“From 5:30 p.m. to 6:00 p.m. there was a calm in our village Kankura. The wind and rain had stopped. I thought maybe the cyclone was over, but then the wind started up and it seemed to shift direction and gain speed,” says Sajal Kayal, 41, adding “The wind sounded very frightening – like high-pitched screaming. All the windows and doors started shaking and rattling as though someone was trying to break into our home. It went on for nine hours, through the night; we were very scared.

“My brother Kajil and I tried to keep our roof from flying away; my wife, mother and sister-in-law were trying to hold on to the windows, my 75-year-old father was trying to hold onto the door. We told the children [a five-year-old boy and a three-year-old girl] to hide inside. If we left the house we knew we would be killed in the cyclone.” 

Despite Sajal and his family’s best efforts, the roof of their home blew away, the windows broke and rain flooded the house, bringing branches and insects inside. Amphan, categorised as a ‘Very Severe Cyclonic Storm’ made landfall in the coastal areas of West Bengal on May 20, 2020 with a wind speed of 140-150 kms and gusts up to 165 kms. The damage caused by Amphan in rural areas, particularly such regions as the Sundarbans, is hard to even estimate. Both North and South 24 Parganas took a heavy beating. State-wide, the death toll was at 98 as of May 29, 2020.  

Eye of the Storm

Kankura is located in the South 24 Parganas district of West Bengal and was in the eye of cyclone Amphan, experiencing strong winds and torrential rains in its aftermath. “We have experienced cyclones in the past but nothing like this. In 2009, Cyclone Aila caused some trees to fall, but it was gone in three hours. The South 24 Parganas have never been in the eye of the storm. We generally expect the cyclone to go through Midnapore district and pass the Sundarbans into Bangladesh,” says Sajal.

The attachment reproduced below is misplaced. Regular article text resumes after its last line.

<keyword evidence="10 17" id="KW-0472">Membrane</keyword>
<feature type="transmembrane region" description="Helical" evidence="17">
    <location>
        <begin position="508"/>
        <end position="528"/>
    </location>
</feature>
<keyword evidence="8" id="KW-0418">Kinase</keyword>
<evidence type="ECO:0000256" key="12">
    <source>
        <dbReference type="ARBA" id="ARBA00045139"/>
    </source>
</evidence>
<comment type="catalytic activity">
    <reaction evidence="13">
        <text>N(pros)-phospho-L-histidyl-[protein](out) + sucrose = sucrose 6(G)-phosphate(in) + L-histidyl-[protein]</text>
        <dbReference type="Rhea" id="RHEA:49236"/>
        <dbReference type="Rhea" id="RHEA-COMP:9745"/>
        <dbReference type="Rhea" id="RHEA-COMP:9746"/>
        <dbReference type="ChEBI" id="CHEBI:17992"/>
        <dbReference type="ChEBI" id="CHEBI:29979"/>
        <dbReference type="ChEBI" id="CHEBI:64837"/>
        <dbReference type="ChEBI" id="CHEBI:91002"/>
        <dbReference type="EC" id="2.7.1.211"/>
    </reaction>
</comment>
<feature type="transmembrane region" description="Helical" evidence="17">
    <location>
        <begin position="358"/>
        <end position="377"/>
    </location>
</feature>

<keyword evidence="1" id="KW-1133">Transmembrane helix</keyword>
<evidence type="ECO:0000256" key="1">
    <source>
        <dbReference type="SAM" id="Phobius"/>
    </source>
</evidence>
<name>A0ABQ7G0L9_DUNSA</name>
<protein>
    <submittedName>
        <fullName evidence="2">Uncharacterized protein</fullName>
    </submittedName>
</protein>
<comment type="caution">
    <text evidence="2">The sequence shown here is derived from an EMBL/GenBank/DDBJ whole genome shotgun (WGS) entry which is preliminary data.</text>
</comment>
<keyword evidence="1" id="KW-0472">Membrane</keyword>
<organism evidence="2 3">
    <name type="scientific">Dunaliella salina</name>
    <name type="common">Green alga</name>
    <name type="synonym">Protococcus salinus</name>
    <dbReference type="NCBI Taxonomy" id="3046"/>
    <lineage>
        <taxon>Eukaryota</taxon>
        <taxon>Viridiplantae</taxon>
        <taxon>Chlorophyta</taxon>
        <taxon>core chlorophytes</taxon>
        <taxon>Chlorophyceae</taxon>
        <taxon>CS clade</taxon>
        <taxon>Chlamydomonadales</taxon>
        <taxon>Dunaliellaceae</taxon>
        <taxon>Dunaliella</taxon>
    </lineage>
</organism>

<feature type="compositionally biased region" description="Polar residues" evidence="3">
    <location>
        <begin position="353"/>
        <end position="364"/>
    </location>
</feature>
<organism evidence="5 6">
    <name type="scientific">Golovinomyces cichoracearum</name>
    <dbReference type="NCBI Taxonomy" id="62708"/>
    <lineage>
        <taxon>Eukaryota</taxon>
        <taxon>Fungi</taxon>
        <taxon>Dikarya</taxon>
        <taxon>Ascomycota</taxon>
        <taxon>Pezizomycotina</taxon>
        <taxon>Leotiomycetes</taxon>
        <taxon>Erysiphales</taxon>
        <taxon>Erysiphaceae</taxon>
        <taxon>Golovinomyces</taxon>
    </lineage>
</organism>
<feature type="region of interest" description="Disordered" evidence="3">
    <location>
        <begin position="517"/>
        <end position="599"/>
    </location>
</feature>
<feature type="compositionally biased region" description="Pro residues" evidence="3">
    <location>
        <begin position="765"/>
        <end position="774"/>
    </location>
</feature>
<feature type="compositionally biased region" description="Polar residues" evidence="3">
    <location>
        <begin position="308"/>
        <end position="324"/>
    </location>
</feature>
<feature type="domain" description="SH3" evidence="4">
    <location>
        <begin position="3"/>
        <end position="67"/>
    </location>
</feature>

Sajal was born in Kankura village and has lived here all his life. He says even his 75-year-old father, Sudarshan Kayal, doesn’t remember anything like Amphan, which raged through West Bengal on May 20, 2020 and is estimated (by the state) to have caused damage of over Rs. 1 lakh crore.

Every house in Kankura bears testimony to the ferocity of the cyclone that stormed through the village of  357 households and a population of 1,456 people. Most of Kankura’s residents – of whom 491 are listed as Dalits – own less than an acre of land and do subsistence farming. All their standing crops have been destroyed by the cyclone. Coconut, mango and palm trees that bring in additional income for the villagers, have been uprooted, adding to the overall losses.

The village is a source of labour for the pen, plastics and garment factories in the nearby Falta block. After the lockdown two months ago, the factories shut and the workers were back home in Kankura, completely dependent on their farming income. 

“My moong dal (green gram) crop was destroyed. The plants had reached two feet and were ready for harvest. Now they are under water,” says Kokan Rai, 49. His entire six bighas (2.4 acres) of crop and farm land is submerged in water. Like others in the village, he also grew cauliflower, cabbage and paddy through the year, earning around Rs. 9,000 a month from their sale. “My mango trees are destroyed, and the roof of my house has collapsed. I do not know how I am going to manage.”  

Laxmi Santra, 47, has had to move into a neighbour’s house. “My house is submerged in water and I am living in someone else’s home. My harvest is  ruined.” She cultivates paddy and green gram on her two bighas (0.8 acres) of land, which brings her around Rs. 25,000 a year. Laxmi works in a garment factory in the village where she used to earn around Rs. 7,000 a month before the lockdown shut all factories in the area. “I do not know what is there in the future for me.”